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Showtime's Stephen Espinoza says NBC boxing deal a positive

Showtime exec Stephen Espinoza says NBC's prime-time boxing series good for the sport and his network

The reshuffling of powerful boxing manager Al Haymon’s talent into fights that will be part of a new NBC prime-time television series removes some key bouts from the Showtime schedule.

Stephen Espinoza, the premium cable network’s executive vice president for sports, said he consulted with Haymon and thinks the increased attention to  fighters who will return to Showtime is good for the sport and his network.

“We had the opportunity to retain those fights for Showtime, but we decided that the better long-term play -- for the boxers, for the sport and for Showtime -- was to allow the boxers to benefit from the mainstream exposure,” Espinoza told The Times in email sent by a network publicist.

“That exposure will only serve to elevate them further when they return to Showtime in the very near future.”

The NBC series, with Al Michaels calling the blow-by-blow and Sugar Ray Leonard serving as analyst, will begin March 7 at MGM Grand in Las Vegas with a solid welterweight bout between Haymon’s Keith Thurman (24-0, 21 knockouts) and former lightweight and super-featherweight world champion Robert Guerrero.

The card also includes three-division champion Adrien Broner against energetic John Molina of Covina.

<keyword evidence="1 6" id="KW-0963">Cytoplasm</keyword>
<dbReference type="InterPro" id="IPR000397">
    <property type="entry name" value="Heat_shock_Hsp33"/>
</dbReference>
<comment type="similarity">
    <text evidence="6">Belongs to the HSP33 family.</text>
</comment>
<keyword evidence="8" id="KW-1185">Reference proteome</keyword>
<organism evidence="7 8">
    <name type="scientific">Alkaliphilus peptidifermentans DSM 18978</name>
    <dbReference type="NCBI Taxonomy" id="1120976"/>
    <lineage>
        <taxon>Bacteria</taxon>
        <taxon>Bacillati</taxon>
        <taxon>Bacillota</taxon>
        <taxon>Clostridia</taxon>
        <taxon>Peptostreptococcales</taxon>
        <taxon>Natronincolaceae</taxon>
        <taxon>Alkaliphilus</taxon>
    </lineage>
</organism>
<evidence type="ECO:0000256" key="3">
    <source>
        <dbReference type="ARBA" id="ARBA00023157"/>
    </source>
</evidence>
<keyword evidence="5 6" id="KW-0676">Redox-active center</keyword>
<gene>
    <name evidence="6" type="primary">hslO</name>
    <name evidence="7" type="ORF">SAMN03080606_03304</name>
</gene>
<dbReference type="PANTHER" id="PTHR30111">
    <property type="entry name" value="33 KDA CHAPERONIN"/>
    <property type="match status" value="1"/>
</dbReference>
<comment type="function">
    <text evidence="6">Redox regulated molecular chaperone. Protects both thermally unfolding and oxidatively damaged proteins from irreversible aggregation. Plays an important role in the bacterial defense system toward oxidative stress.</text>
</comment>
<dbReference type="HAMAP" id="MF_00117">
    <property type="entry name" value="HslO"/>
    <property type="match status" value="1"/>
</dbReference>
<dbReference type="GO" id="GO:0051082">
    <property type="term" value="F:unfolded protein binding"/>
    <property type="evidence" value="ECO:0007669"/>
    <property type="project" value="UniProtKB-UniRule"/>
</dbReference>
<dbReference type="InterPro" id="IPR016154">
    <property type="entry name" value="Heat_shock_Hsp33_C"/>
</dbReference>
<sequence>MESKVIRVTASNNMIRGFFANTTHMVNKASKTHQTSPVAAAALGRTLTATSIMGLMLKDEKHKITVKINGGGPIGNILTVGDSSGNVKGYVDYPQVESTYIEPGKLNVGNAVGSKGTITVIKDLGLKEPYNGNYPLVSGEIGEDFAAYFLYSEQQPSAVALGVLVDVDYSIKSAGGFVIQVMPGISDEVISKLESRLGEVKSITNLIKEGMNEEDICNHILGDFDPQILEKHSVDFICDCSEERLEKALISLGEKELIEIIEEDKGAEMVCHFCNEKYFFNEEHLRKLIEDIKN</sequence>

On April 11 in New York, unbeaten, three-belt junior-welterweight champion Danny Garcia will defend his title against former champion Lamont Peterson.

Though there has been some outcry that Haymon stiffed Showtime with the temporary defections, it wasn’t as if he did the CBS-owned network any favors previously by assigning Garcia and super-bantamweight champion Leo Santa Cruz to recent mismatches.

If the NBC deal leads to better fights on Showtime, that’s a deal worth taking. And it’s also a big if.

But Espinoza says he believes Haymon, maintaining that his relationship with Floyd Mayweather's manager has “never been better.”

Espinoza said placing Garcia-Peterson on NBC is something “we agreed to … that those fights should go to network television in order to further facilitate the star-making process.

“We are not in this business to hoard one good fight at a time,” Espinoza said. “We have an opportunity here to raise the stakes and to help elevate the sport to the mainstream sports fan. It would be awfully shortsighted of us to stand in the way of that, especially since we stand to directly benefit from it.”

Showtime is staging a pivotal heavyweight title fight Saturday night in Las Vegas between unbeaten Deontay Wilder of Alabama and champion Bermane Stiverne.

The network is also trying to make a Floyd Mayweather Jr.-Manny Pacquiao super-fight May 2 at MGM Grand.

Though Showtime loses fights to NBC, Espinoza said he can live with it, knowing  the arrangement has an upside.

He said NBC viewership will elevate the fighters “to heights we have not seen for many, many years. If we can refresh and expand their fan base, then Showtime and every other network stands to reap the benefits.”

Follow Lance Pugmire on Twitter @latimespugmire

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